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What these Americans say they need from congressional pandemic aid

With Congress back in session, lawmakers are considering another round of coronavirus relief. Two of the major sticking points are prolonging increased unemployment benefits and protecting against coronavirus-related lawsuits. What do Americans think about these two issues, as they grapple with the pandemic’s economic fallout? We hear some of their opinions.

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  • Judy Woodruff:

    First, let's hear from some of the people who stand to be affected by the legislation that Congress is considering.

    Two of the major sticking points that Lisa just mentioned, extending unemployment benefits beyond the end of the month, and protecting businesses from COVID-related lawsuits, those are at the top of many minds.

  • Stacia Familo-Hopek:

    So, I own a small taproom-focused brewery just outside of Atlanta in Avondale Estates, Georgia. And we have been open just a year now. So, it's been quite an interesting year going through a pandemic.

    We have not been able to hire people to come and work in the kitchen, because they are making more money now with the additional $600 that's coming from the federal government than they were making previously. So, they don't have an incentive to come to work. And they are happy to stay at home, while they're able to collect this paycheck, vs. looking for employment.

  • Latrice Wilson:

    I currently live in Louisville, Kentucky. I actually had a full-time and part-time job. I worked in the hotel industry as my part-time job and in the health care industry as a payroll team supervisor, when I became furloughed as of May 2.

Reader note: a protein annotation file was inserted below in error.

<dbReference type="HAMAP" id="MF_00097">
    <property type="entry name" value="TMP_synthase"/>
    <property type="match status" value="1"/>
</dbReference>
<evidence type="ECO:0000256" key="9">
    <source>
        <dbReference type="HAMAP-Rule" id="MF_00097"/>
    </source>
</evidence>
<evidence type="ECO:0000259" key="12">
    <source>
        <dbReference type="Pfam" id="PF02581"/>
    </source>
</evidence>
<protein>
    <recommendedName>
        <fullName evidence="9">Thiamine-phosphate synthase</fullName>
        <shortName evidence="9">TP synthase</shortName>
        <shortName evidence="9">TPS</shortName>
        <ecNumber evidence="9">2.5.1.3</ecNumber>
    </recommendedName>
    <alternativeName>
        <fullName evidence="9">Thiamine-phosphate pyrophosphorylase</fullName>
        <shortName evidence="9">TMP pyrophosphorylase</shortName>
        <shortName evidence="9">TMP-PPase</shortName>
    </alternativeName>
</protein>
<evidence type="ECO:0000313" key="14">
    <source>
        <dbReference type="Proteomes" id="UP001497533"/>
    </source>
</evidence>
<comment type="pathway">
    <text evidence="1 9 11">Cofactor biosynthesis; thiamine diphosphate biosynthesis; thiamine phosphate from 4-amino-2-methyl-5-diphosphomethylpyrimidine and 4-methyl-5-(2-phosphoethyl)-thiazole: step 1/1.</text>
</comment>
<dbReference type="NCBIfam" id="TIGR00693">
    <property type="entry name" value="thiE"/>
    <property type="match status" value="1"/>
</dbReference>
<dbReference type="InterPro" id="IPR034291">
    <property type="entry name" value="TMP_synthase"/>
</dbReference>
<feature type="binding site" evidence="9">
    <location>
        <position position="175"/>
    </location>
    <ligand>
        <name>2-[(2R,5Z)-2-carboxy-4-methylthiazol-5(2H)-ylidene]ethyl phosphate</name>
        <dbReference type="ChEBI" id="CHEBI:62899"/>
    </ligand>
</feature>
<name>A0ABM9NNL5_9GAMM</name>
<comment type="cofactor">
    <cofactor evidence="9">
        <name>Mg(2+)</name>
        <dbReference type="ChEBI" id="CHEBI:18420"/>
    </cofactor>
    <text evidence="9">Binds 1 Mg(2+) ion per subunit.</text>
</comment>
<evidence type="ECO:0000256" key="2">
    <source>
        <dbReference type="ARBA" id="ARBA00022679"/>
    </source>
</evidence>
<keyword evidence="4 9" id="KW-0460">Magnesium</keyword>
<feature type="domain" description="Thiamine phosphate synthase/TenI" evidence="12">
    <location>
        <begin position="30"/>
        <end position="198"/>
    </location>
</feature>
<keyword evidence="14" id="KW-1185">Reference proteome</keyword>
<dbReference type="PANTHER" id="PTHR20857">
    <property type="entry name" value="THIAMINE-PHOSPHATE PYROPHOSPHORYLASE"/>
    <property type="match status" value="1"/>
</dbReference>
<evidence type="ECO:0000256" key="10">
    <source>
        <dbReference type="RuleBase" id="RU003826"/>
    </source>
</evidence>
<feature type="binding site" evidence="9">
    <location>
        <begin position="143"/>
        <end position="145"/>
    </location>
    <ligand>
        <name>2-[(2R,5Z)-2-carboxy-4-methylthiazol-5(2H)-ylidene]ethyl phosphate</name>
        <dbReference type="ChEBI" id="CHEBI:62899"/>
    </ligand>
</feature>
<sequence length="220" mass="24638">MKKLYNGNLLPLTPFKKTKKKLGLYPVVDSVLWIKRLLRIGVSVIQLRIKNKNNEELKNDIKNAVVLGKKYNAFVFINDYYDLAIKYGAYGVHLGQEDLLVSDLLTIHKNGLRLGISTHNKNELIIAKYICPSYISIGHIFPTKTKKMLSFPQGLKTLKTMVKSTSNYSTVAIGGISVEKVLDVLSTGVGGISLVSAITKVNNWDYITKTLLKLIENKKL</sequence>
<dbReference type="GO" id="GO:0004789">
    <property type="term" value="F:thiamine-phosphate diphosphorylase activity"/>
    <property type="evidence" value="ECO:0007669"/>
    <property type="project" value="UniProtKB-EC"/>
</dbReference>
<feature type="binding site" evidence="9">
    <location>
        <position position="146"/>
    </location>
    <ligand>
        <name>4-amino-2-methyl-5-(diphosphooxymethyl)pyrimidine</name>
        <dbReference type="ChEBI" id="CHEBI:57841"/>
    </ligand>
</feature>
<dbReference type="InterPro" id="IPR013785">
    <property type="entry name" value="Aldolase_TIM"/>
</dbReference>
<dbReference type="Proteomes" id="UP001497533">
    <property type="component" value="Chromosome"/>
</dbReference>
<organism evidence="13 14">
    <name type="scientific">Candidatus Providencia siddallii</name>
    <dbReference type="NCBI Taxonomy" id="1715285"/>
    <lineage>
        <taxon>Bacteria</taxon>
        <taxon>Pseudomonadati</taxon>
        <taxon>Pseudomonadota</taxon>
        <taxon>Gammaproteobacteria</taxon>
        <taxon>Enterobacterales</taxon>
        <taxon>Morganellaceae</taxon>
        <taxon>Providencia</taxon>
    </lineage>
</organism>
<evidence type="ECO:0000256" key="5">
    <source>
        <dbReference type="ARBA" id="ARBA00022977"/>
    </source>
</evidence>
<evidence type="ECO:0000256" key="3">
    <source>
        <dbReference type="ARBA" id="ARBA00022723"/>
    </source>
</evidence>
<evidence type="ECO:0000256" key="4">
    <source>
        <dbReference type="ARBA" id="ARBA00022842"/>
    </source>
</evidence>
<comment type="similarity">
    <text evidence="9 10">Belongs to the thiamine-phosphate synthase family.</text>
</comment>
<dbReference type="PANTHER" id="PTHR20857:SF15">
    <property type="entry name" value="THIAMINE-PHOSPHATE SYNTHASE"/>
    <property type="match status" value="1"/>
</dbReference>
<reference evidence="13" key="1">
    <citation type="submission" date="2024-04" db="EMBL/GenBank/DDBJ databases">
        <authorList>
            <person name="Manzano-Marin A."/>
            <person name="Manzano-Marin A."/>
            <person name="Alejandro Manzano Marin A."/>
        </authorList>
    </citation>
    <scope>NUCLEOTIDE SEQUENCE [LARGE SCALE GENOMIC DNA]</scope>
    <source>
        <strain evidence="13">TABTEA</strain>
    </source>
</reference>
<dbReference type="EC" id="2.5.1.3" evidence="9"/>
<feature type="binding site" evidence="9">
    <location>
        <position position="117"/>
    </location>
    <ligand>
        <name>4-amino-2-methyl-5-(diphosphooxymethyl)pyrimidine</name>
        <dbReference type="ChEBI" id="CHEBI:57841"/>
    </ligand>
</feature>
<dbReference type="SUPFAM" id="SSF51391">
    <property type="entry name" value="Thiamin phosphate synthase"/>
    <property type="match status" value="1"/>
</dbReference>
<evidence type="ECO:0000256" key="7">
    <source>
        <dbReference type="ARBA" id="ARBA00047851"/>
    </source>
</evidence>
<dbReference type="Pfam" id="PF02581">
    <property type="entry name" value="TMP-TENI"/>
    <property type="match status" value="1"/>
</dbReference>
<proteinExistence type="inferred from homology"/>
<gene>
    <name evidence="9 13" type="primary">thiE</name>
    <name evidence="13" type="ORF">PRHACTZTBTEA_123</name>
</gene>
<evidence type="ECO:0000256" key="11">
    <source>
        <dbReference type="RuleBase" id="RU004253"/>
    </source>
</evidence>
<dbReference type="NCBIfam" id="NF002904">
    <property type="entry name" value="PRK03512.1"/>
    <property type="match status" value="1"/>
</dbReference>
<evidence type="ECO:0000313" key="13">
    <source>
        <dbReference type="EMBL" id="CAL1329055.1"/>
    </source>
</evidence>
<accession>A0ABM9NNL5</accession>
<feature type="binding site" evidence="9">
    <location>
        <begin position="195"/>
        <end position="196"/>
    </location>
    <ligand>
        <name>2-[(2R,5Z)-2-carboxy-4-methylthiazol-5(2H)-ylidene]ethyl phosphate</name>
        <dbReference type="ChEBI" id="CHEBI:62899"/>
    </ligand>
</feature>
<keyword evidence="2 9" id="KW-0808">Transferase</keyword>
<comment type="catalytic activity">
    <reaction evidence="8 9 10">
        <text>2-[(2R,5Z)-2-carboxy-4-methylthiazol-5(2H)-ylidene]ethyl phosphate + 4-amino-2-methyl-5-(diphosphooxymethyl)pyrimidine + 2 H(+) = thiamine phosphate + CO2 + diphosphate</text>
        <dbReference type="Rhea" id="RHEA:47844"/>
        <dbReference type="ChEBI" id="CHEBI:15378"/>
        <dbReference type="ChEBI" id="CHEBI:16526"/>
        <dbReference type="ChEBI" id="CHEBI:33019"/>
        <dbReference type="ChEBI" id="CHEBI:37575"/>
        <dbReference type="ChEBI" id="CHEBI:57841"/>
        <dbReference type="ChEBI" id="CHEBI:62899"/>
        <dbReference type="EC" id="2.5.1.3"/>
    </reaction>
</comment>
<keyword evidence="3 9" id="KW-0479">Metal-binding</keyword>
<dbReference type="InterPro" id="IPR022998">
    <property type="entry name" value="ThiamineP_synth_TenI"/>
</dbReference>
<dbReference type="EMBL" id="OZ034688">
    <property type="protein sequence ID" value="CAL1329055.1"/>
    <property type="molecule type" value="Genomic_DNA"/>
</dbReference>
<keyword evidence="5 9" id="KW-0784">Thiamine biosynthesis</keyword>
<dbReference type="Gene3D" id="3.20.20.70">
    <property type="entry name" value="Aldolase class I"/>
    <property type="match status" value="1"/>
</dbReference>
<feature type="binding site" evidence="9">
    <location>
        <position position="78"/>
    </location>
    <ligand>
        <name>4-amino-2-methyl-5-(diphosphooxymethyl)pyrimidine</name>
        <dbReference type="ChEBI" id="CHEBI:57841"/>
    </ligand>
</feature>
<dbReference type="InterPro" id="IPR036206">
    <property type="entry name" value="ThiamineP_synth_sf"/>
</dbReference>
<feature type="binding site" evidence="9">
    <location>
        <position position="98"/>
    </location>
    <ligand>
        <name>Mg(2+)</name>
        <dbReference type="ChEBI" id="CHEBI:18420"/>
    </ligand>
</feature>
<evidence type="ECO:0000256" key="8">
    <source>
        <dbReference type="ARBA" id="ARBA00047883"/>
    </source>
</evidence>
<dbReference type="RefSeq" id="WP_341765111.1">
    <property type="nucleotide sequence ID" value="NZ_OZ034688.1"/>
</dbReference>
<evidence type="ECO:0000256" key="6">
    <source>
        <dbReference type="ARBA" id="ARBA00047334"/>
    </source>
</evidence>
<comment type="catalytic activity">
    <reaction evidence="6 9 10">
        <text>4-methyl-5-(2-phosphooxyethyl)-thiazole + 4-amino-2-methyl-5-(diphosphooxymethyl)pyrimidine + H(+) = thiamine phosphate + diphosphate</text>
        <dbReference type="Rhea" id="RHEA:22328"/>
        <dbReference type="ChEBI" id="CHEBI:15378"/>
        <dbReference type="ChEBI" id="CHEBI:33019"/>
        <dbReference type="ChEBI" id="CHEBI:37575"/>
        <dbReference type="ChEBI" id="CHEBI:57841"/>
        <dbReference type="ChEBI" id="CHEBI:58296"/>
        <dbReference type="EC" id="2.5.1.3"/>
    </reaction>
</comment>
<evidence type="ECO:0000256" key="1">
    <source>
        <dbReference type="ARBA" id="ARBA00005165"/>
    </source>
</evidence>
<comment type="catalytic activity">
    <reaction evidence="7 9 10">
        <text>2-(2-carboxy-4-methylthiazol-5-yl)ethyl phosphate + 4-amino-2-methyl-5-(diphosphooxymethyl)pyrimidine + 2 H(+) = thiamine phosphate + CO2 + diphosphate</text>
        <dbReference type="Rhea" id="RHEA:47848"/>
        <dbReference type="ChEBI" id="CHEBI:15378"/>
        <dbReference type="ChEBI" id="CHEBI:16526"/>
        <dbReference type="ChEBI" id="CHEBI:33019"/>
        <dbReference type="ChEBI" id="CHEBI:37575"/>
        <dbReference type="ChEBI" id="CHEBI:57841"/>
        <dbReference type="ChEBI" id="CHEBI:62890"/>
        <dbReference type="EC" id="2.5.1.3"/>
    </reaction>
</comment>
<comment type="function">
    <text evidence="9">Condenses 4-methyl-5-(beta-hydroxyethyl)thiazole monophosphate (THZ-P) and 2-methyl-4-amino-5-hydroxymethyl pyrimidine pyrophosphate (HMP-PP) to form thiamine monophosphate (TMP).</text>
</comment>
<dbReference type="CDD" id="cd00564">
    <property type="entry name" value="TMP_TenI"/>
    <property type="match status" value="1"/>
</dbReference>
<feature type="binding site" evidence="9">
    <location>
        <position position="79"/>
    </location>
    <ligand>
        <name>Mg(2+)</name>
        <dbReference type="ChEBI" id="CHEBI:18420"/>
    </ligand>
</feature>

To simply stereotype us as being that we all are sitting at home and we just want to collect a check and eat bonbons, that is not right. There are some people that are getting paid more. I can't speak for them.

    But, for me, my check, the extra $600 is comparable to what I was getting paid prior to being furloughed and laid off. So, the $600, I'm not sitting at home getting paid extra. I wish that was the case, but I'm not. And I would love to go back to a job and be more stable.

  • Adam Orman:

    I own and I'm the general manager of with my business of L'Oca d'Oro restaurant, an Italian restaurant in Austin, Texas.

    We need access to more jobs. We need grants and/or loans. We need tax rebates and tax credits. Liability protection puts no money in my pocket, puts no money in my employees' pockets, does not create any work for our restaurant or for the people who work in our restaurant.

    And I know that Senator McConnell has said he will not pass anything that doesn't include liability protection. And if he's going to sacrifice all of the things that all the small businesses in this country need to be able to make it through this reduced-revenue, reduced-capacity world to protect employers who are taking risks, that is a wildly misplaced priority.

  • Stacia Familo-Hopek:

    I think having some stated protections would help any business.

    And, in particular, as a small business owner, I can't imagine how I would defend a case if a staff member did try to sue us because they had contracted the virus while working.

    So, yes, I would definitely be in favor of seeing some sort of liability protection put in place for businesses, obviously, with the stipulation that the business was following the current guidelines.

  • Judy Woodruff:

    As we can hear — and we appreciate everyone who contributed to that — thank you, all four of you.

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